Our office just won’t be the same without Eve Griffith-Okai, who is retiring after almost 33 years working in the Speaker’s Office. Eve, our Office & Events Secretary, has served under, and with, and in support of four Speakers: Bernard Weatherill, Betty Boothroyd, Michael Martin and myself. She’s much-loved across the House and her outstanding track record of public service, I’m glad to say, has not gone unnoticed or unappreciated. Eve, we’re going to miss you!
I had an interesting meeting with Burma’s delegation of grassroots activists, who are visiting British politicians, government officials, NGOs and the media to give an update on the situation in the region. The delegation included, Zoya Phan, from the Burma Campaign UK, Naw Wah Ku Shee (Karen Peace Support Network), and Naw Hsa Moo (Karen Environmental and Social Action Network). The group hopes the government will prioritise human rights in Burma and increase aid for refugees and Internally Displaced People.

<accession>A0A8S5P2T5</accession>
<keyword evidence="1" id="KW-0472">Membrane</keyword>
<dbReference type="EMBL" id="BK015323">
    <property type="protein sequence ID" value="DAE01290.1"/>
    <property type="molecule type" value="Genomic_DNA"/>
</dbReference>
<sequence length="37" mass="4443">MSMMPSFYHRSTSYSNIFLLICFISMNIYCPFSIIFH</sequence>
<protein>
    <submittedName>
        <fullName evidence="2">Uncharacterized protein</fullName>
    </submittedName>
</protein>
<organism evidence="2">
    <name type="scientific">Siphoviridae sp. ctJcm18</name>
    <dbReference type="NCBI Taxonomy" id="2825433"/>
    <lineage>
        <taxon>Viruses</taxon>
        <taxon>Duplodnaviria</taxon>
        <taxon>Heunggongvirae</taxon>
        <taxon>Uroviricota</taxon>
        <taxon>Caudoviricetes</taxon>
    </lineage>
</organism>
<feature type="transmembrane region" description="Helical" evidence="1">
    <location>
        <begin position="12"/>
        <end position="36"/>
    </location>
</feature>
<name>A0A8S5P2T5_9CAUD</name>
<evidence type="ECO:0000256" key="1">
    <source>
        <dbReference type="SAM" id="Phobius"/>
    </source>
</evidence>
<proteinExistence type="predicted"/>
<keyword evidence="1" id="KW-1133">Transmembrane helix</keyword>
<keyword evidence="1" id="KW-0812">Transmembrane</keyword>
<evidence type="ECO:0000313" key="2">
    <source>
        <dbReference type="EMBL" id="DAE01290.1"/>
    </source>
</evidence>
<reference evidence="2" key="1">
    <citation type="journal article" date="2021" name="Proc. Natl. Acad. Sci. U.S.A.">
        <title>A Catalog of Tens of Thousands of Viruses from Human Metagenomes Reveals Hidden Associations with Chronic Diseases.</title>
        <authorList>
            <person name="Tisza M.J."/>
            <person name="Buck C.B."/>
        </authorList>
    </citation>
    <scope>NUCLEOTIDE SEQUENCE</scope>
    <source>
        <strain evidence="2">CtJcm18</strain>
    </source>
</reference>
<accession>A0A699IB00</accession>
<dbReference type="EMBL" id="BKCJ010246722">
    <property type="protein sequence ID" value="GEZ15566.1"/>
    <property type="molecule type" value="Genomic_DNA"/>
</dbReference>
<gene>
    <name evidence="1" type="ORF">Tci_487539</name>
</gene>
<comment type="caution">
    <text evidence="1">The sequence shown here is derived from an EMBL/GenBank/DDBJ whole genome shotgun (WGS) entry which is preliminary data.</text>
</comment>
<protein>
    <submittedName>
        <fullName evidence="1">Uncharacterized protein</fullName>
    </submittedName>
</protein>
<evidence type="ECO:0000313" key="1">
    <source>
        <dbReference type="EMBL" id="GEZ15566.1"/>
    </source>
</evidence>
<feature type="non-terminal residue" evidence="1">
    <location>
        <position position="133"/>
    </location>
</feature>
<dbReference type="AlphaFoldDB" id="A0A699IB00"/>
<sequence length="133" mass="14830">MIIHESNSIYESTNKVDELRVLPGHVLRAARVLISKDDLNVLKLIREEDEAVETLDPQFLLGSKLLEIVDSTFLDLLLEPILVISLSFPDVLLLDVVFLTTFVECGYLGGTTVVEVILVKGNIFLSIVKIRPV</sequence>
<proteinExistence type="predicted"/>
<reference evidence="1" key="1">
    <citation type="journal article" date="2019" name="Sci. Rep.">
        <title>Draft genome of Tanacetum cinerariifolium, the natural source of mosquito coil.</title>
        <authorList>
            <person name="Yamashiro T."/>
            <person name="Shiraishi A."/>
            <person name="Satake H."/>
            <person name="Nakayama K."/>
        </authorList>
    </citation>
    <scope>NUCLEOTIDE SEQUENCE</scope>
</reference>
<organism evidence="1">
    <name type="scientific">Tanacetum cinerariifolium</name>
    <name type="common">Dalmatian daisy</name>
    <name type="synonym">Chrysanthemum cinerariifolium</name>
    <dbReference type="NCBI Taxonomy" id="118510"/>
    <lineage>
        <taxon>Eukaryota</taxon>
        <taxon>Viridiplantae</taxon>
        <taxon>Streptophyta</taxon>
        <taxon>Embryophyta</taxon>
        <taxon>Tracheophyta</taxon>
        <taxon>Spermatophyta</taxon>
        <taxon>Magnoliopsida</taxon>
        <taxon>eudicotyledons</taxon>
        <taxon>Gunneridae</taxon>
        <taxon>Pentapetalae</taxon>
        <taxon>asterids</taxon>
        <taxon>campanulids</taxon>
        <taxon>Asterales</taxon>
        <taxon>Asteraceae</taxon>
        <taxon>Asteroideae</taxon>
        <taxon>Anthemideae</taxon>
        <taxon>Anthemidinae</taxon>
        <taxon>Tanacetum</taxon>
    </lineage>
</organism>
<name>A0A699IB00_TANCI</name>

I really enjoyed taking questions from pupils at Elm Wood Primary School, West Norwood, this morning at one of my regular #Ask the Speaker sessions. I was struck by how fluent and confident the children were - and the quality of their questions. They are a credit to their headteacher Myrtle Charles, and their teacher Stephanie Kamara, who helped organise the session. Some of the questions raised included: what was the longest debate I had chaired (14 hours on #Brexit), was it hard to control politicians, how do MPs’ know when it’s their turn to speak, and how are laws made. #Ask the Speaker is an opportunity for students aged seven to 18 to put questions to the Speaker live from their school.
Great to meet Damien Arness Dalton, our Education and Engagement Assistant, who penned an article for @stonewalluk on Section 28. Introduced 30 years ago, Section 28 prevented local councils from promoting homosexuality in schools. Damien’s article quite rightly ‘hopes we can teach #LGBT history in school to create an understanding and a space where pupils can see themselves and people like them.’ Damien kindly added: ‘Mr Speaker, through his advocacy and championing of LGBT+ issues has empowered me in my place of work to be my authentic self - and with his support and leadership can share this with our visitors to Parliament with Pride.’